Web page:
fuzzy notepad

Tagged: puzzles

[blog] Starbound airlock

Starbound is a 2D exploration and building game currently in development. Yes, yes, it’s like Minecraft, except 2D, and with actual art, and fun.

A recent update added wiring (or perhaps upgraded it into being useful?), which lets you wire anything into anything. A notable feature of Starbound’s wiring over Terraria’s or Minecraft’s is that logic gates are actual objects, not emergent behavior. So you don’t have to build everything out of goddamn NANDs. Also, the wires aren’t physical objects; they’re just straight lines connecting an input to an output, they take up no space in the world, they don’t participate in any form of collision detection, and they appear on a separate layer that you only see when you’re using the wiring tool.

There’s not a whole lot you can do with the wiring in Starbound yet. The devices you can control are, for the most part, lights and doors. Other players can just destroy anything you build, anyway. So it’s really only useful for visual effect right now, much like everything else you can build.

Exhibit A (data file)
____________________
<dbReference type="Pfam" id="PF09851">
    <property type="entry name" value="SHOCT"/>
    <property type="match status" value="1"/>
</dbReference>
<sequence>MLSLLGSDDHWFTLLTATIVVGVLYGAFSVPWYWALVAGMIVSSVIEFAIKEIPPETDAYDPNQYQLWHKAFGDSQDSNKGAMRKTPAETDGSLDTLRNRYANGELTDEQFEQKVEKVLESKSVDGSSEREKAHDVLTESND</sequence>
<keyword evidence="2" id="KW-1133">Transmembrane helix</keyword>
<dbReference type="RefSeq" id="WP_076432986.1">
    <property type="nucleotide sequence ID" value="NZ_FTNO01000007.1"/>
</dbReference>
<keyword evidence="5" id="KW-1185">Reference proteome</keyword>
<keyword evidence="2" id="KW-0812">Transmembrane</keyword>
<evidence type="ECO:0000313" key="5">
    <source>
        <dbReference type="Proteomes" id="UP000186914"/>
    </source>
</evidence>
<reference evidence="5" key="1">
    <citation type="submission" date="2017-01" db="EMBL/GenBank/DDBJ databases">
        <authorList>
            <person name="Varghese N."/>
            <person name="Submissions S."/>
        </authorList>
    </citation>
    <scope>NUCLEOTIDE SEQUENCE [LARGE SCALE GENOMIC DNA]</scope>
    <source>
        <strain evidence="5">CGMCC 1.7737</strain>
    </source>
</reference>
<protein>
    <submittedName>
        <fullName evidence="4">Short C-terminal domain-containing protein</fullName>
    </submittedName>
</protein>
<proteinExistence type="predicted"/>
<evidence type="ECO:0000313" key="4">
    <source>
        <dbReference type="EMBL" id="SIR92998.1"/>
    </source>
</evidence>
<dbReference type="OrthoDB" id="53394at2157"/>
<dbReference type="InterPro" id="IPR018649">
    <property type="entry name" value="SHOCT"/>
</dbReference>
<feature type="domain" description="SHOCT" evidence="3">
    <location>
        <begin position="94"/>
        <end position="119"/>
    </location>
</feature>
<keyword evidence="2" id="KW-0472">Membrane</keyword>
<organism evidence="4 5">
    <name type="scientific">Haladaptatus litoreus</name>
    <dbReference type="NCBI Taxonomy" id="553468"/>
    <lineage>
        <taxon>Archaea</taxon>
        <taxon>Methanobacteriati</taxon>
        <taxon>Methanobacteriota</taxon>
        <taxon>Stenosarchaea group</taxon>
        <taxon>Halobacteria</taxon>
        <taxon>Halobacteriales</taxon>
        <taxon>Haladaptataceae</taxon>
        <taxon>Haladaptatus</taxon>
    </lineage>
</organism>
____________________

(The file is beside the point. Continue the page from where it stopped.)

Still, there are a couple mechanisms of interest. Last night I built an airlock, and while it’s not an astounding feat of electrical engineering, I thought it was an interesting enough problem that someone else might enjoy reading about it. So here I am, blogging for once. I hope you’re happy.

[blog] Status, 2011 February wk 3

Mel lives here now, and I want to spend time with her whenever I can, naturally. This is something I’ve never had in my life before, and it presents something of a complication.

Weeknights consist of an eight-hour solid block of free time. I’d usually spend half of that doing absolutely nothing, another hour or two trying to pick up my last-known-state for whatever I wanted to work on, and then finally get a couple hours of actual “work” done. It was hardly efficient, but it kinda worked. And this was all a single workflow, to me; the hours of time-passing made for some irrational mental preparation for sitting down and doing something.

Now, though, I don’t have solid eight-hour blocks; I’m instead affected by a regular human being’s schedule, which includes going out or talking or eating or what-have-you in the middle of the evening. That free time is now carved into multiple smaller chunks of a few hours each. For most people, that wouldn’t make any difference, but for me those chunks are almost entirely consumed by the time-wasting that would lead up to a context switch.

So, I’m having to learn very quickly to knock this crap off, or I just won’t get any work done on anything. Frustrating in the short term, but certainly beats the
 system I had going before.